Making Progress with Rolls-Royce and the motor neurone disease association
Rolls-Royce | Engineering | London, UK
Giving voice to people with Motor Neurone Disease
Why it is vital:
- Changes lives
- Drives equality
- Pushes innovation
How we make progress:
- Delivering hardware
- Marketing support
- Backing new technologies
Our progress supports:
- 330,000 people living with Motor Neurone Disease
Our Progress Story
Laptops provided by Dell Technologies use voice-banking and artificial intelligence to help people living with Motor Neurone Disease speak in their own voice.
Imagine losing your voice – forever. It’s a terrible fate suffered by thousands of people living with Motor Neurone Disease (MND) across the UK.
“Those with MND are often robbed of their ability to communicate with their loved ones,” explains Stuart Moss, Head of IT Innovation at Rolls-Royce whose own father was diagnosed with MND in 2013.
“When my Dad was diagnosed, all I could think was – we have to innovate our way out of this. We have to come up with something to solve this.”
Fast-forward to 2020 and Rolls-Royce is now working with the UK-based motor neurone disease association to develop a life-changing technology that uses voice banking and artificial intelligence.
“Dell Technologies provided the motor neurone disease association members with laptops to enable them to bank the sound of their voice for future use using Acapela’s text-to-speech software,” says Nick Goldup, Director of Care Improvement, motor neurone disease association.
“This technology will give people their voice back”
We work daily with people living with MND to help preserve a part of their identity through voice banking, before their natural voice is gone forever. We provide information, equipment and expert support. As voice changes can happen quickly, time is of the essence. The Dell laptops help get voice banking done, not next week, but today if needed.
In 2020, the motor neurone disease association is forecast to assist more than 600 people in banking their voice
This is 50% higher than 2019. The association works to provide free training to speech and language therapists and other health professionals on how to help clients voice bank – more than 800 people with MND have benefited in the past three years.
This is a costly and time-consuming task – and essential to ensuring people living with MND have the information to make their own decision about voice banking, and the opportunity to do it in a timely manner.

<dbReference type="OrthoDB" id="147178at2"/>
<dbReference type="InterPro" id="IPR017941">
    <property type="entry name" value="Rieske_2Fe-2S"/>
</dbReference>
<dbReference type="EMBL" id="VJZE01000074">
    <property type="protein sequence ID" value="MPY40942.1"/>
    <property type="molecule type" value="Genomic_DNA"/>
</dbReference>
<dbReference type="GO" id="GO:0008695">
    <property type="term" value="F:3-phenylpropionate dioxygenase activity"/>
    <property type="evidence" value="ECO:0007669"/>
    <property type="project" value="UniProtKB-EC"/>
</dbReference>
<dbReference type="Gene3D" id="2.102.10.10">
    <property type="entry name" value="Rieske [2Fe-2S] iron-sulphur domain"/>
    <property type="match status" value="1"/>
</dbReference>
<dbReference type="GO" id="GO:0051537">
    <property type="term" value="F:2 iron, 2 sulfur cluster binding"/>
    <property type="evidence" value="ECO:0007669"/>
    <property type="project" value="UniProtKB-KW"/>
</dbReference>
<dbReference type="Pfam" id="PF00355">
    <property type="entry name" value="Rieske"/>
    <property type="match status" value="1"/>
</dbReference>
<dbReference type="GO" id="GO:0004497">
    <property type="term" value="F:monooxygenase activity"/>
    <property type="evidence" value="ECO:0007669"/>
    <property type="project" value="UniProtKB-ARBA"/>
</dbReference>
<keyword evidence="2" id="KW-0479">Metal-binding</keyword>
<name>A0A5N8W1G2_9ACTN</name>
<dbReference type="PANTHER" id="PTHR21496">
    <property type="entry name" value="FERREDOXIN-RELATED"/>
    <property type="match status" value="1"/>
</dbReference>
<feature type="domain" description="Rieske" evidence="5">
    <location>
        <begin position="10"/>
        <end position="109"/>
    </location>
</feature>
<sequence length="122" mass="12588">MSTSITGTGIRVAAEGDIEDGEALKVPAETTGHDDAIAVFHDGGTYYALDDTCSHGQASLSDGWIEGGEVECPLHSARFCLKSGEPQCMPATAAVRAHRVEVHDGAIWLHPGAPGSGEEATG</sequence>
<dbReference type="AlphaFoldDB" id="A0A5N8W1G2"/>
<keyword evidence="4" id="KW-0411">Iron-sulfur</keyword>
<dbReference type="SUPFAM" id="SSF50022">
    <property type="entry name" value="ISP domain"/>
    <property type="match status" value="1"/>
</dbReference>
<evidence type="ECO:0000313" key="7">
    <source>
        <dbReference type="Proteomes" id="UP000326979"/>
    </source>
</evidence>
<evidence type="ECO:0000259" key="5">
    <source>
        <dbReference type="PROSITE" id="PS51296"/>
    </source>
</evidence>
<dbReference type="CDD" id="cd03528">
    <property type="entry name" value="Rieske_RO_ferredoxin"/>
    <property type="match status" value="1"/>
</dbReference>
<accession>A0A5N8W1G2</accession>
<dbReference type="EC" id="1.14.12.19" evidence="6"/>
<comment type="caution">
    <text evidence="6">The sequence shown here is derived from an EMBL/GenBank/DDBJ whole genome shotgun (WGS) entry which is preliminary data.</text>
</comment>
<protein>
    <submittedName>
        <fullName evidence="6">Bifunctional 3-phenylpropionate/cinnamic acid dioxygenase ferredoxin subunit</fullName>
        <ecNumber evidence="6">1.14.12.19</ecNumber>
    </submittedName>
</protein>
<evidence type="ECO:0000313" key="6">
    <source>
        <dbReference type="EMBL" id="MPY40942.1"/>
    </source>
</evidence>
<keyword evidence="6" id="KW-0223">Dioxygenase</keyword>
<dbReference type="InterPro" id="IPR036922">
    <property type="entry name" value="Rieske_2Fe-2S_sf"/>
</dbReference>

Working together to make a difference
Since joining forces with Rolls-Royce and the motor neurone disease association in 2019, Dell Technologies has worked to provide both laptops for voice banking and volunteer hours to the NextGen Voice Project.
Although still in its early stages, Stuart Moss and the team are aiming for these technologies to be implemented into augmented and alternative communication packages that already exist, such as those used by the late Professor Stephen Hawking.
“We love to support our customers, but more importantly, we love to support a good cause that inspires and challenges our team,” says Dayne Turbitt, Senior Vice President and General Manager of Dell Technologies UK.
“We can’t cure the disease, but we have ideas, skill sets, and knowledge around engineering that can be applied to find solutions for these problems.”
Fresh hope for patients diagnosed with MND
Alongside Dell Technologies, 19 other tech companies are involved in the project that Rolls-Royce and the motor neurone disease association are calling the ‘Next Generation Think Tank’.
Stuart hopes one day people living with disabilities like MND will be able to directly benefit from the collaboration of the best and brightest minds in technology.
He asked at an innovation summit held in March 2019 where representatives from all 20 companies came together to share ideas: “What if instead of despair, newly-diagnosed MND patients could feel hope that their lives could be lived to the full with the help of progressive new technologies?”
Bringing 20 tech companies together to work on one project is no mean feat, and an achievement that’s not lost on Dell Technologies’ Dayne Turbitt.
“Technology is a funny business. We might be competing with each other, but we call a truce to solve a problem like this before we go back to competing again. Commercial competitiveness disappears when you’re working for a greater good.”
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